Reader’s letters - Monday June 9, 2014

People queue to cast votes in South Africa's first all-race elections in 1994 (see letter)
People queue to cast votes in South Africa's first all-race elections in 1994 (see letter)
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Make people vote by law

During the recent elections, when the fear of ‘open borders immigration’ figured hugely in the minds of electors , it was popular to quote the much admired Australian points system of Governmental assessment of needed specialised immigration labour, without penalising our own youth’s job opportunities.

However there is another Australian system which the recent election has proved would be highly desirable to be implemented here.

This is the need to have all electors vote at elections by law. Our ability to have a vote is a democratic privilege which many women gave their lives to achieve in the early 20th century and should now be made a legal obligation for all UK qualified voters.

Many will argue they refuse to vote to demonstrate their disgust with the present government or all politicians in general, but this can still be registered by the provision of a ‘none of the above’ box at the bottom of the voting paper or even the spoiling of their vote.

The cost to local authorities in legally maintaining an electoral list is no doubt reflected in the rates we all have to pay.

However, if a fine were levied on reluctant voters of, say, a charge of an extra week of rates, this would surely concentrate their minds.

Most local authorities would welcome another means of legally augmenting their income, suffering as they are under the present imposed Governmental restrictions.

Of course legitimate reasons for not attending, such as ill health could be justified with a doctor’s note, or an employer’s note that they were away on holiday or justifiable business.

A further reason why this is necessary is for the statisticians to be able to provide a reliable record of how each party had really fared in the election concerned, rather than the present vague assumptions.

This could easily be made law with cross party approval before the 2015 General Election, but don’t hold your breath.

E J Tilley, Chorley

Politicians out of step on shale

Lord Howell’s comments on the Government handling of its fracking policy are the comments of an honest politician (a very rare species).

He mentions loss of house values close to fracking wells, in Roseacre there has been a photo of a for sale notice covered over saying ‘no sale due to fracking scare’. Cuadrilla caused two minor earthquakes and a number of tremors and a well was damaged. Cuadrilla were reprimanded by the Government.

France and Romania have banned fracking; Romania is not a wealthy country – I assume they care more about their public than the UK Government does. If it is announced in the Queen’s Speech that the law is to change to allow fracking under people’s homes, they will be out of office after next year’s election. They have not got a clue. How can the authorities oversee a fully operational gas field?

Richard Swinnerton, by e-mail

Paving the way for more works

I had a quiet chuckle to myself this morning when I walked into Lancaster. Workmen are repaving Market Street, Market Square and Cheapside and it’s Murphy’s Law that as soon as anyone improves either the roads or the pavements – then before one can say “Burnley for the FA Cup and Premier League Champions – 2014/15, and European Cup Champions 2016”– along will come the electricity people, water people and the gas people to dig it all up again... or even Lancaster City Council.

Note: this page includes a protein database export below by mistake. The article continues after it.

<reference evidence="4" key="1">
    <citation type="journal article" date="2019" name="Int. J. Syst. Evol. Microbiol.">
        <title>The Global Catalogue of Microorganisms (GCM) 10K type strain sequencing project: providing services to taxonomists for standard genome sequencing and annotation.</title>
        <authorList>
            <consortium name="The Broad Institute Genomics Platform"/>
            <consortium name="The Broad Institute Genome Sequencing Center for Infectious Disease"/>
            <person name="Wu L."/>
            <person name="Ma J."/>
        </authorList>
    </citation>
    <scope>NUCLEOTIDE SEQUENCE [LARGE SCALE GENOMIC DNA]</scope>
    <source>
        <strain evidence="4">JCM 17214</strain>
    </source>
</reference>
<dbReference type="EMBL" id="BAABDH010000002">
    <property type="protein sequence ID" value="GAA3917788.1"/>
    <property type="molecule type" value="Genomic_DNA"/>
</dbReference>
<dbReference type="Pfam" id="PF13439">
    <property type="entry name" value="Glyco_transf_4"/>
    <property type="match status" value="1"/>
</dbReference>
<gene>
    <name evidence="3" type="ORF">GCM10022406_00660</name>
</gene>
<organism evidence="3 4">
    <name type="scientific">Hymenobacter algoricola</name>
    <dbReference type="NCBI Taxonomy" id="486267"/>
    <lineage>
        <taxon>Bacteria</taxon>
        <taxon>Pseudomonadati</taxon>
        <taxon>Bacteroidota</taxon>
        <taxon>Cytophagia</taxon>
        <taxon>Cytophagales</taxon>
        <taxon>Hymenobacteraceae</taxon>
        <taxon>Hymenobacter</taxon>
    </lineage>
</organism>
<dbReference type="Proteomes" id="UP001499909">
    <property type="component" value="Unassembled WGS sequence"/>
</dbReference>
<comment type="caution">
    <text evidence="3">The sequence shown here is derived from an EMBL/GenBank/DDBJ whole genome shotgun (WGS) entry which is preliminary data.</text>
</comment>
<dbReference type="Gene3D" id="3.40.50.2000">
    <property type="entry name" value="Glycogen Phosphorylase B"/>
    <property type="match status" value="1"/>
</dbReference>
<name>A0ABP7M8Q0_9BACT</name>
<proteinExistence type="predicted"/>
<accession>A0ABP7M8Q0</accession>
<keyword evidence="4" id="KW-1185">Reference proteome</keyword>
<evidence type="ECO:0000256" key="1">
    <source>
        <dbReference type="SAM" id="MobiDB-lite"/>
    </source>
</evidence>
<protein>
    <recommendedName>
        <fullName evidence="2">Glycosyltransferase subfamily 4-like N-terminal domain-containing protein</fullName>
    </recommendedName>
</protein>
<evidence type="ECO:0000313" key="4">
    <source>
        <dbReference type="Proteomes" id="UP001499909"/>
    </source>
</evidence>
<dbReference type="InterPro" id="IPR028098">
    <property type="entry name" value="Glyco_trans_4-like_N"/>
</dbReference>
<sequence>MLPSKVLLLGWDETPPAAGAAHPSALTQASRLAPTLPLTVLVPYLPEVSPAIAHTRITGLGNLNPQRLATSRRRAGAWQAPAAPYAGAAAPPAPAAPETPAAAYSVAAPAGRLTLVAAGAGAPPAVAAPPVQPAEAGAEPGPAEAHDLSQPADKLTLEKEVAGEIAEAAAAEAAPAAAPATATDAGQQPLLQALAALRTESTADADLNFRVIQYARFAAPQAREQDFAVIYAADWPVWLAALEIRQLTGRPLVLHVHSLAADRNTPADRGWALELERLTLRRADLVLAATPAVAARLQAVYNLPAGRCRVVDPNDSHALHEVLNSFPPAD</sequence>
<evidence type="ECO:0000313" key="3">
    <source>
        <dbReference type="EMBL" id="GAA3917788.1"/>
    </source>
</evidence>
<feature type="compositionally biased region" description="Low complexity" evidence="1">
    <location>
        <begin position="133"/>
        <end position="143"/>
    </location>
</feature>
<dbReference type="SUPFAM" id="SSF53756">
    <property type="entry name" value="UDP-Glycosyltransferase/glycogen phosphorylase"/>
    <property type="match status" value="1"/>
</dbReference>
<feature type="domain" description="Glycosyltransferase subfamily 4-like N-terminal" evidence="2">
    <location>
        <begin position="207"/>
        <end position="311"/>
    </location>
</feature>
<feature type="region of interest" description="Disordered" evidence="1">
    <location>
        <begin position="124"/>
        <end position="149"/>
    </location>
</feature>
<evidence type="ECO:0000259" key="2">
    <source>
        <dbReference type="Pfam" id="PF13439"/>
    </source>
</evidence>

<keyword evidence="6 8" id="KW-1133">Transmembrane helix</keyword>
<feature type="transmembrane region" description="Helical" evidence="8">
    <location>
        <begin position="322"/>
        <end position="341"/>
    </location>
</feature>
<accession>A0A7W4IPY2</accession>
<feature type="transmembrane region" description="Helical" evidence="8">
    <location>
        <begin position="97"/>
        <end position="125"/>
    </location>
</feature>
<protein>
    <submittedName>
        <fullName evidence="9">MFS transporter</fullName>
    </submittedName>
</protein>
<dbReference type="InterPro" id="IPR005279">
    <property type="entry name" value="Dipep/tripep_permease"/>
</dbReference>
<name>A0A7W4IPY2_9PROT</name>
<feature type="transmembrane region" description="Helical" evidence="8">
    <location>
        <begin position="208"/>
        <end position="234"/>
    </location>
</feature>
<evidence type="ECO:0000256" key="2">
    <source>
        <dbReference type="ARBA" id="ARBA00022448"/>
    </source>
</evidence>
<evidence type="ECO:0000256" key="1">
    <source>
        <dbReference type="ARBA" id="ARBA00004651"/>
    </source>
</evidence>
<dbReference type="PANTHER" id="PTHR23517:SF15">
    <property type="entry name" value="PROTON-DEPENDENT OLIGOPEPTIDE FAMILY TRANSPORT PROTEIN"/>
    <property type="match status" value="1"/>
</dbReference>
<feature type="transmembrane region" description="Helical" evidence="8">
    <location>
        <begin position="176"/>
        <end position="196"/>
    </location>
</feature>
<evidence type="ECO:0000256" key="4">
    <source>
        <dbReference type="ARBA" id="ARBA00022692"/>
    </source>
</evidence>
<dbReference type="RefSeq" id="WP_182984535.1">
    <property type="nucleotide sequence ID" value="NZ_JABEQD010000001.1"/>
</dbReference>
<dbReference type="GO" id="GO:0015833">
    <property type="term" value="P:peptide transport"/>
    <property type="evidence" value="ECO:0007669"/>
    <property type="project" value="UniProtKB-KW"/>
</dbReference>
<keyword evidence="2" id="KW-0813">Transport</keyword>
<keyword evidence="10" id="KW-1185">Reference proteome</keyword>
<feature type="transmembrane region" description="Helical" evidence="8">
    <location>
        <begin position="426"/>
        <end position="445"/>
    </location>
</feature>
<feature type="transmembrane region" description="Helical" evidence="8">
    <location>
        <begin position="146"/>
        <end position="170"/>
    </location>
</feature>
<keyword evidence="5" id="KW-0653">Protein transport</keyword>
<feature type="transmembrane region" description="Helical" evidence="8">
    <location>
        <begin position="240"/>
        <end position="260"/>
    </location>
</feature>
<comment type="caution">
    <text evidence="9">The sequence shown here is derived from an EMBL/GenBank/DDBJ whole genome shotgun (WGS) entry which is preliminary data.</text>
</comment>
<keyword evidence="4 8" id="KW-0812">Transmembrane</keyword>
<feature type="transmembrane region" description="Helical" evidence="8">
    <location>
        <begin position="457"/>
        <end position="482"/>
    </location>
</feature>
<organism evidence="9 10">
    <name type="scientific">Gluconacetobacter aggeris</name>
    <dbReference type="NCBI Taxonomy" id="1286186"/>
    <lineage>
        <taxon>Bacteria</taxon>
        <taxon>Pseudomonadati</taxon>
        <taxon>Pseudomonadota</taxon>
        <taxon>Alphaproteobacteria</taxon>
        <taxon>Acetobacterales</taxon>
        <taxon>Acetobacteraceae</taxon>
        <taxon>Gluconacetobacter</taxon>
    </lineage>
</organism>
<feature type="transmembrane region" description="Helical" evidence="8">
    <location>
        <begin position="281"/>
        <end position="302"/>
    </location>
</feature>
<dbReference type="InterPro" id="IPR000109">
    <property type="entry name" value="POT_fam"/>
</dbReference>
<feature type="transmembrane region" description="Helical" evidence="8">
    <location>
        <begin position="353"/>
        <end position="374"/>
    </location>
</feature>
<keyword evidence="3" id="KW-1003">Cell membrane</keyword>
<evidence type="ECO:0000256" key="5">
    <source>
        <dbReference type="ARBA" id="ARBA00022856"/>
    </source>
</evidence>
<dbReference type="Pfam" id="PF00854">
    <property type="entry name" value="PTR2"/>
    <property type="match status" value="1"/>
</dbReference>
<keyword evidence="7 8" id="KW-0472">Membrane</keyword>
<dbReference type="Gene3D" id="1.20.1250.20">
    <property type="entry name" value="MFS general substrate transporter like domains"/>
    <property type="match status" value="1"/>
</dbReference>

So I’m betting my little cotton socks that before Christmas, there will be workmen of whatever ilk digging it all up to repair or modify something ... and not replacing the concrete slabs !

Norman Tomlinson, Lancaster

Stop penalising out life blood

Is it me or can commonsense come to the forefront of Morecambe’s future?

I’m sick and tired of seeing my customers racing to put money into parking meters, or having to move their car in between their breakfast.

So sad to see a father’s face, returning to his car with a ticket on it, having had a fun time with his wife and children on the beach, sun shining, the day spoilt, and his memory.

Can’t we come into the 21st century, a seaside resort trying to survive? Should it not be that hoteliers can have parking permits for their customers?

By the way I place no blame on traffic wardens, that is their job, even though some go beyond the call of duty. Morecambe needs to survive, businesses need support, and we need people to return having experienced a pleasurable time in Morecambe.

I feel for my next door neighbours, ploughing in that amount of investment – 10 apartments and two shops. Is it not time to review weekend parking, it’s essential to the future of Morecambe? So many people trying to make it work in Morecambe – look at the carnival, 30,000 people.

The effort of all those doing window displays to capture the imagination of visitors, and then the events organised: Blues Water, June 27/28; Morecambe Jazz, July 6; Motown Magic, August 8/9/10; Morecambe Weekender, August 24/25; Zombieville, October 17/18/19.

Look at what is organised. How fantastic would it be to announce Morecambe is to be a free parking resort at weekends?

Who is brave enough or who has got the commonsense to make the decision? Me being cynical, someone will say look at the revenue we will lose. I say what we will gain.

Steve Blane, The Crown Hotel, Morecambe

Let’s focus on party politics

It is obvious that in five years time Scotland will still be part of this great country. Also Britain will still be part of the United Nations, NATO, the Commonwealth and the European Union.

We can now turn to the real battle lines drawn between the Conservative and Labour parties. For a better, fairer and less snobbish Britain, we should all vote Labour.

Graham Nelson, Preston.